Recently, the 1,877 hectare Tumoulin forest reserve was upgraded to national park status. It has significant conservation values, including endangered remnant ecosystems containing wet sclerophyll forest and is home to several threatened species including the yellow-bellied glider, magnificent brood frog and the southern species of rufous owl. As well as rich and diverse natural and cultural values, the Tumoulin National Park demonstrates how the Traditional Owners can co-manage a national park with Queensland Parks and Wildlife Service and Partnerships.9
The QG’s 2022-23 budget allocated $60 million for round two of the Land Restoration Fund. Projects, funded by the Land Restoration Fund, are being contracted across the State to create regional jobs including those for First Nation people, provide habitat for threatened species and improve the health of the land and waterways as well as generate new income for landholders, farmers and First Nations peoples via carbon credits created by capturing or reducing emissions in their vegetation and soils10.
Projects10,11 recently contracted include
- A $2.95 million 15-year project which involves planting 204,000 trees over 60 hectares to deliver a significant wildlife corridor in the uplands of the Atherton Tablelands.
- a $2.61 million $15-year project which involves the planting, establishing, and enriching of koala habitat. It will also help reduce dissolved inorganic nitrogen and fine sediment loads entering Barambah Creek which drains into the Great Barrier Reef.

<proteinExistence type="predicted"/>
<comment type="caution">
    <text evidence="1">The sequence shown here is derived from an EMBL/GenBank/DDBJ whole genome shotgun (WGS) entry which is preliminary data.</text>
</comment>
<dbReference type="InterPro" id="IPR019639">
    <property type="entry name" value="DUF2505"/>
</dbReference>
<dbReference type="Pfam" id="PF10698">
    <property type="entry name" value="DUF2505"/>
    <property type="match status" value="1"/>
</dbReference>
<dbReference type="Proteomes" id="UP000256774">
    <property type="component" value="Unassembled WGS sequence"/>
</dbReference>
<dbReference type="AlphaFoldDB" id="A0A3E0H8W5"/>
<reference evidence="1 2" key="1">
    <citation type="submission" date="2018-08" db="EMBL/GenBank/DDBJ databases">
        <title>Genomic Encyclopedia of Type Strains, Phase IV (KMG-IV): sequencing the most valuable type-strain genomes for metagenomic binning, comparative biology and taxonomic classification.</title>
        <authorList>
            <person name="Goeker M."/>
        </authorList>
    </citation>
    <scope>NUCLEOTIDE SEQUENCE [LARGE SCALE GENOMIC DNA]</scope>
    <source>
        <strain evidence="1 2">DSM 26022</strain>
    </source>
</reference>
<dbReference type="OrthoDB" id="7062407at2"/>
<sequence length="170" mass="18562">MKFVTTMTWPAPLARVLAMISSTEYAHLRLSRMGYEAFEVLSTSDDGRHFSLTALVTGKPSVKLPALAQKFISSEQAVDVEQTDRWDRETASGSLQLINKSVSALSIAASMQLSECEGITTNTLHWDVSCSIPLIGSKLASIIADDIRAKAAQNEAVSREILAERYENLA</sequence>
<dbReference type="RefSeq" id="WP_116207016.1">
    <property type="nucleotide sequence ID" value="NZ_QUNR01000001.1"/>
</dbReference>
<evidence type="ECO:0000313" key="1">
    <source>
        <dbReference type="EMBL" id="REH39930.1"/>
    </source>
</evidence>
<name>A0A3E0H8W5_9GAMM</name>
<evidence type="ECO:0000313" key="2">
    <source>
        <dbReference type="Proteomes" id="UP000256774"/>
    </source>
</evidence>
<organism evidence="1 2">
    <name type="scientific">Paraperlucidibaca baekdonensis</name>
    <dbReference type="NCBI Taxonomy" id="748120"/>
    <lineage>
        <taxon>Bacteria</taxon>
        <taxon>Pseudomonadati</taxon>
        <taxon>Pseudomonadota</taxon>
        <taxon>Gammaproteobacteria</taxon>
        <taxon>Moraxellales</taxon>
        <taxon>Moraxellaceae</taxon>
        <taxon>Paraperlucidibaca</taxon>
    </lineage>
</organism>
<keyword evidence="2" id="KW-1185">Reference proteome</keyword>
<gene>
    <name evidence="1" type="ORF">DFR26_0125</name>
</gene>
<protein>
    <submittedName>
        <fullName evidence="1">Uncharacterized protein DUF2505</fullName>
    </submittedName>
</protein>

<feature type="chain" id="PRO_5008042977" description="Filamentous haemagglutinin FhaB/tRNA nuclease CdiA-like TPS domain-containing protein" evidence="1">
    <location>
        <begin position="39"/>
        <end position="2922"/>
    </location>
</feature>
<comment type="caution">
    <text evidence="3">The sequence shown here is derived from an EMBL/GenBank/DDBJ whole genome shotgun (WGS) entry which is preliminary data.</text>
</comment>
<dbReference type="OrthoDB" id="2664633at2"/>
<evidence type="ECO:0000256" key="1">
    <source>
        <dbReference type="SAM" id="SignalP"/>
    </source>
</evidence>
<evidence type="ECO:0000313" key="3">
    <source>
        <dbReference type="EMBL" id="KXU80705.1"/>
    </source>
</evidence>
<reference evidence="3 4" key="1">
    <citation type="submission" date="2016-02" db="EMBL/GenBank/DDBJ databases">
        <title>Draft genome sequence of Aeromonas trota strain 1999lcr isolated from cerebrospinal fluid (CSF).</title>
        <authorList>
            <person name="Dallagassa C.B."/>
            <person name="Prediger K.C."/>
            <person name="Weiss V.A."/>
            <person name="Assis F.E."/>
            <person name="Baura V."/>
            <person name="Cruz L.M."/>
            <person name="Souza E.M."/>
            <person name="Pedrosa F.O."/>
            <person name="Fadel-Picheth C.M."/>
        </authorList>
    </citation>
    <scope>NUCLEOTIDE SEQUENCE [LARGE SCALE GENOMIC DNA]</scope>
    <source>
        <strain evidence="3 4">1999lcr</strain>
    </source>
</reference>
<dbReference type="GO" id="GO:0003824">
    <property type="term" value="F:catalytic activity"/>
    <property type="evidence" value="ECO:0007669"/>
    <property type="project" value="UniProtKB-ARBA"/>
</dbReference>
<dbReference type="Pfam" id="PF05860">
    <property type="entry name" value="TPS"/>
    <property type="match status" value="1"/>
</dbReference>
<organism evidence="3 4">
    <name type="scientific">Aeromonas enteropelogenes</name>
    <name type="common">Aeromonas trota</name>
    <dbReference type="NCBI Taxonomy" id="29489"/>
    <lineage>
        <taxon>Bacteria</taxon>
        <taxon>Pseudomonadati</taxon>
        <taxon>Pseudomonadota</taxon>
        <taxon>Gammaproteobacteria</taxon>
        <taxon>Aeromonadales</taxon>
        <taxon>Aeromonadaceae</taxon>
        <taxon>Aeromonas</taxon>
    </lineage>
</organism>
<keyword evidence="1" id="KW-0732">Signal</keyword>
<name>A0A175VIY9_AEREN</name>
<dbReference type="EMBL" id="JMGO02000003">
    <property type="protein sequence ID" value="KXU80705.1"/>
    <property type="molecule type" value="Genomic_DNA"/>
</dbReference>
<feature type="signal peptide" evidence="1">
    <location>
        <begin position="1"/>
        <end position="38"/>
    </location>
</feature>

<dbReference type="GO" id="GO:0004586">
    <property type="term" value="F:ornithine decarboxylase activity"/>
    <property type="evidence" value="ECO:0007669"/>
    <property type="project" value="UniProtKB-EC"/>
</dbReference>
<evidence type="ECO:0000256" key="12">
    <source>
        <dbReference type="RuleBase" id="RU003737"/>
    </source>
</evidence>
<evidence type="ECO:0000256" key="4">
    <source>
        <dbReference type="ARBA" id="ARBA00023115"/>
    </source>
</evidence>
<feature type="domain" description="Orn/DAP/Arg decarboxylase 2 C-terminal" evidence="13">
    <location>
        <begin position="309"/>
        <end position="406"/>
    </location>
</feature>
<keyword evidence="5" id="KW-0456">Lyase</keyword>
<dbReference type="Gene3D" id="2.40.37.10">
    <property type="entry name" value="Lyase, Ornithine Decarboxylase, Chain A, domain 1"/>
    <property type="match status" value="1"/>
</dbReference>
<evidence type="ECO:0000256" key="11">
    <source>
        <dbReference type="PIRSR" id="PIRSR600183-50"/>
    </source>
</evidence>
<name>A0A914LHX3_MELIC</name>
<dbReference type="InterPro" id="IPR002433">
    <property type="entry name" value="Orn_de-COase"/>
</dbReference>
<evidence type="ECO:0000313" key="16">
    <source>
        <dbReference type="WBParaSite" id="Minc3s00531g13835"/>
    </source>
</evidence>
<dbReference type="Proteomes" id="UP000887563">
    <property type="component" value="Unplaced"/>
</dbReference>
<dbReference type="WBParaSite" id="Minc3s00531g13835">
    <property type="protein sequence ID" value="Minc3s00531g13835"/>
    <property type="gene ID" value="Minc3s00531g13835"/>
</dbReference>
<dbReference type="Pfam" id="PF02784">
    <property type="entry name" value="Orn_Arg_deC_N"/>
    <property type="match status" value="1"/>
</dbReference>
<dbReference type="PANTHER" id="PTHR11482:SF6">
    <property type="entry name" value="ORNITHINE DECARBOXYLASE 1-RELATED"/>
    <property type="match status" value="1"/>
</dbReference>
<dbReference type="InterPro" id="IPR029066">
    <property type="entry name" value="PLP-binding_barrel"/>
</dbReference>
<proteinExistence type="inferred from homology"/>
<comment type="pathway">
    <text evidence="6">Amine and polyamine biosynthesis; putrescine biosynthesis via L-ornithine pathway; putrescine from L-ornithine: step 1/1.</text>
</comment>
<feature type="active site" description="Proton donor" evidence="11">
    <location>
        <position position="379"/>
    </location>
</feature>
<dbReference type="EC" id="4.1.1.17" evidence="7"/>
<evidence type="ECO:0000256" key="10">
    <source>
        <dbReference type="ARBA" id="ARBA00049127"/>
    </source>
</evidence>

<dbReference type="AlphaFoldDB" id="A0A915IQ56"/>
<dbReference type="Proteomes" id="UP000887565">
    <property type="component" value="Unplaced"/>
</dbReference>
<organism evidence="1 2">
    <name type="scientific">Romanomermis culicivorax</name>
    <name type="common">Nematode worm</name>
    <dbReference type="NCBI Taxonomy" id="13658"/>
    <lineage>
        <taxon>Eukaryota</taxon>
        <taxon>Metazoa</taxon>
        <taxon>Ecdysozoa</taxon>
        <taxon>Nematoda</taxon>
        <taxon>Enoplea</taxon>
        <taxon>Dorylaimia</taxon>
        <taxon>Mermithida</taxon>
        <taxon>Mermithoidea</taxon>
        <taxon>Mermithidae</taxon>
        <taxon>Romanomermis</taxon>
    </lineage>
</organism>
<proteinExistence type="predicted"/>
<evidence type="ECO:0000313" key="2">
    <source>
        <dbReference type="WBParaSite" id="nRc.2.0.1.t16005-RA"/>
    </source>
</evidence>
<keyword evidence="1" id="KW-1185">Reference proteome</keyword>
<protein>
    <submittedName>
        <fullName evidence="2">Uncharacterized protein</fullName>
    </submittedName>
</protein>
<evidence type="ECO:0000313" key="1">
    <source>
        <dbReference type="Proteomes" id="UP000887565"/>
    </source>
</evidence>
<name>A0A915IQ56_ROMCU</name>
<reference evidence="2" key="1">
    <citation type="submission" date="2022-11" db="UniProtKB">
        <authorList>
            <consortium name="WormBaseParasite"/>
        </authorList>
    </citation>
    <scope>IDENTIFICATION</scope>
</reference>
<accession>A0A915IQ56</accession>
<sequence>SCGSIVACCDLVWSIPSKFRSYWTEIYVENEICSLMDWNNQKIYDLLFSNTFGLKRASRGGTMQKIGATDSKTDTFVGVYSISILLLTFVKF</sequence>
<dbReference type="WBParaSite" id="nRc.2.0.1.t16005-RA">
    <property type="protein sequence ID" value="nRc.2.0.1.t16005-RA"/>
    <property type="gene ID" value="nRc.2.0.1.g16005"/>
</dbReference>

- a $792,000 15-year project to improve the health of soil and native vegetation ecosystems at Calliweera station, Morinish, north-west of Rockhampton, which aims to benefit the Great Barrier Reef and surrounding ecosystems and wildlife
- a $147,900 5-year project to sequester carbon in existing native forests, which aims to prevent sediments flowing to the Great Barrier Reef, increase threatened species habitat, including koala habitat, and improve the condition of soil and vegetation around creek banks.
Great Barrier Reef
As part of the $23.5 million Reef Assist program, expressions of interest have been called for to support locally led projects in all Reef catchment areas between the Wide Bay and the Cape. So far projects in the program has improved the environmental condition of the Great Barrier Reef catchments, water quality and resilience to future floods through riparian revegetation, engineered bank stabilisation and gully remediation, soil condition through enhancing the soil microbe community and on-site composting of weeds across over 34,000m2 area, produced ecotourism assets (eco trails and tables) and rehabilitated wetland habitat, and supported more than 232 full-time, part-time, and casual positions.12,13
Pat Pepper, NCWQ Environment Adviser
- Australia state of the environment 2021 (dcceew.gov.au)
- Report by Wendy Rainbird, NCW A Convenor for Well being, July, 2022.
- 2020. Queensland’s Protected Area Strategy 2020–2030: Protecting our world-class natural and cultural values. Brisbane, Department of Environment and Science, Queensland Government
- https://statements.qld.gov.au/statements/95596 Welcome to Tumoulin National Park
- https://statements.qld.gov.au/statements/95868 New Land Restoration projects to grow carbon farming, create jobs and protect environment
- https://statements.qld.gov.au/statements/95864 $10 million up for grabs to protect the Reef and reef jobs
NCWQ Environment Adviser
background photo credit: https://soe.dcceew.gov.au/